Skip to content
Join our Newsletter

International ski community praises Prince George as host of two-week para nordic world finals

Otway Nordic Centre trails stood up to the test for back-to-back Para Biathlon World Championships and Para Nordic World Cup Finals

After two weeks of hosting the world’s best para athletes in biathlon and cross-country skiing, Prince George has further cemented its international reputation as a city that can get the job done right.

Eight days of competition that brought 200 athletes from 16 countries for the Para Biathlon World Championships/Para Nordic World Cup Finals wrapped up Sunday at Otway Nordic Centre and by all accounts the host committee, backed by the city and the Caledonia Nordic Ski Club, knocked it out of the park.

Athletes, coaches, team leaders, race officials, and international dignitaries raved about how well organized the race events were and the warm reception they received from volunteers and city residents who greeted them in their travels. Everything from organization and timing of the races, the planning that went into preparing the courses, the wheelchair- accessible busses from Diversified Transportation that brought them to the venues, the medal ceremonies and the food and hotel accommodations drew five-star ratings.

Even the fickle weather gods cooperated. A warm and relatively snowless winter was followed by three weeks of cold temperatures and snowfalls that measured close to a foot in February. The cold made it possible for the club’s snow-making equipment to cover the trails under a 45 centimetre base of artificial snow and the real stuff that came later was gravy for groomers who had what they needed to set their tracks for the race courses.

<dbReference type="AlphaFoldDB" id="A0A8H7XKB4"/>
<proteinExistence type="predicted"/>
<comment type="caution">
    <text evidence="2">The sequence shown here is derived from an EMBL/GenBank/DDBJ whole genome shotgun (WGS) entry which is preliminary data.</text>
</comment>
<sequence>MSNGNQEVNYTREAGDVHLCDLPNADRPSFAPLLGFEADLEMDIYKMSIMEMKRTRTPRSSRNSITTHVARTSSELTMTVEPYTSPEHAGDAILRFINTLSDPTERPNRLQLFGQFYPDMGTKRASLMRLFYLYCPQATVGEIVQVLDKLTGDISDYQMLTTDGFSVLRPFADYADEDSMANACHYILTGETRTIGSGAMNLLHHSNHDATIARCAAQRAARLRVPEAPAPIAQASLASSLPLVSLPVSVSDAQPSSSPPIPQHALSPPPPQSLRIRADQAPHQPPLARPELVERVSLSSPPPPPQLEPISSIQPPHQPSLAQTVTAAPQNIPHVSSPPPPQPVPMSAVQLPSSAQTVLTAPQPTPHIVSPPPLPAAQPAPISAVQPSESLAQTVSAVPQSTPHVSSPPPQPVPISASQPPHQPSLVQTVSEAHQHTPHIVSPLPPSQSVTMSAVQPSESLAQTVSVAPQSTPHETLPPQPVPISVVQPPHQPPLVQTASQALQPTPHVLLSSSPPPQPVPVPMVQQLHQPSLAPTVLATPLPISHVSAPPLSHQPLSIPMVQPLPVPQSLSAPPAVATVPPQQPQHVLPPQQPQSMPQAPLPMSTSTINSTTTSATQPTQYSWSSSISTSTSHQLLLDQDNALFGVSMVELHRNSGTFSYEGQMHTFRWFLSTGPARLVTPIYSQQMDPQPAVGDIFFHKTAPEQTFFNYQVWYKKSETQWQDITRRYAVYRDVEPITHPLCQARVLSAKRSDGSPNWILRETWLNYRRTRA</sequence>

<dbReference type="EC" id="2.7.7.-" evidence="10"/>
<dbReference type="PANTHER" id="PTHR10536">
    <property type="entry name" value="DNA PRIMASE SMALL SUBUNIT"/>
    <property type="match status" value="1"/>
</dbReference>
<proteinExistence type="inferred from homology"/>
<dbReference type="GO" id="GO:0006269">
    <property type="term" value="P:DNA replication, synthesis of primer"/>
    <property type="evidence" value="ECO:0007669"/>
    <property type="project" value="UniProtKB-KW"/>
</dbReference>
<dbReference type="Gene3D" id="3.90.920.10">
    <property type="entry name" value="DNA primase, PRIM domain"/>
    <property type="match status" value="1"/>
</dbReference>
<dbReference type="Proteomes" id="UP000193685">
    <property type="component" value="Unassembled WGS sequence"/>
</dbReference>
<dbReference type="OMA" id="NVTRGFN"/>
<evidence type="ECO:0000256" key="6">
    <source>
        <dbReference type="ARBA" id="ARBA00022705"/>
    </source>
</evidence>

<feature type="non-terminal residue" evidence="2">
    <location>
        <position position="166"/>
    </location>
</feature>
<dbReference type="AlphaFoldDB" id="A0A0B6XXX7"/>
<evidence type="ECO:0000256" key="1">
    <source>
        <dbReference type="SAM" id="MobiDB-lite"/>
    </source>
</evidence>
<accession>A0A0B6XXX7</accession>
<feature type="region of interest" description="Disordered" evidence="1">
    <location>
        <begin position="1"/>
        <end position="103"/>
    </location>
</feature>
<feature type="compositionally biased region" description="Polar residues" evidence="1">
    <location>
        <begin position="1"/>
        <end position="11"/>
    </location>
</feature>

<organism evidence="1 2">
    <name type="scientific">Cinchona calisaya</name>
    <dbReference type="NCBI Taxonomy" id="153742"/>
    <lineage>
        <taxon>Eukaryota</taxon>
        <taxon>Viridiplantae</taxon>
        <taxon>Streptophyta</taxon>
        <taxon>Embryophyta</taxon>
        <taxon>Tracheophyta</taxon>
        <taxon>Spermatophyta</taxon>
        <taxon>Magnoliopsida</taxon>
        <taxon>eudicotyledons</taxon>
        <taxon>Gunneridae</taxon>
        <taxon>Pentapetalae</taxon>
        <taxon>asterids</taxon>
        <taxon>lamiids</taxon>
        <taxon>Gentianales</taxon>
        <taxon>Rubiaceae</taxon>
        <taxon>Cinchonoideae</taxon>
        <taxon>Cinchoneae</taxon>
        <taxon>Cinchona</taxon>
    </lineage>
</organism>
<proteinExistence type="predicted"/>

John Aalberg, a two-time Olympian in cross-county skiing from Norway who served as general manager of Whistler Olympic Park during the 2010 Olympics, was chief of competition for both Prince George events this month. Aalberg oversaw course development for the 2002 Olympics at Soldier Hollow, Utah, and also helped design the trails at Callaghan Valley for the 2010 Olympics/Paralympics in Vancouver/Whistler. He was also a race official at the 2019 World Para Nordic Championships in Prince George and he said the city deserves the highest accolades for what it accomplished over the past two weeks hosting the races.

“The teams said it best, they want everybody to do what Prince George did for their future events, setting the standard for what they wish to see, and that‘s good to hear,” Aalberg said.

“Everybody got together and the volunteers were amazing. That’s what Prince George is known for. We have certain key volunteers who were there every day. It’s not like it happens by itself, there’s a lot of work and the staff did an amazing job.

“Whether you have 50 skiers or 500 skiers it’s the same amount of work if you want to deliver to that standard.”

Otway’s transformation into a world-class facility began with the improvements made for the 2015 Canada Winter Games, which resulted in construction of the biathlon range, timing facilities, the Race Maze trail system and a private donation from Rickbeil family later that year to light up those race trails.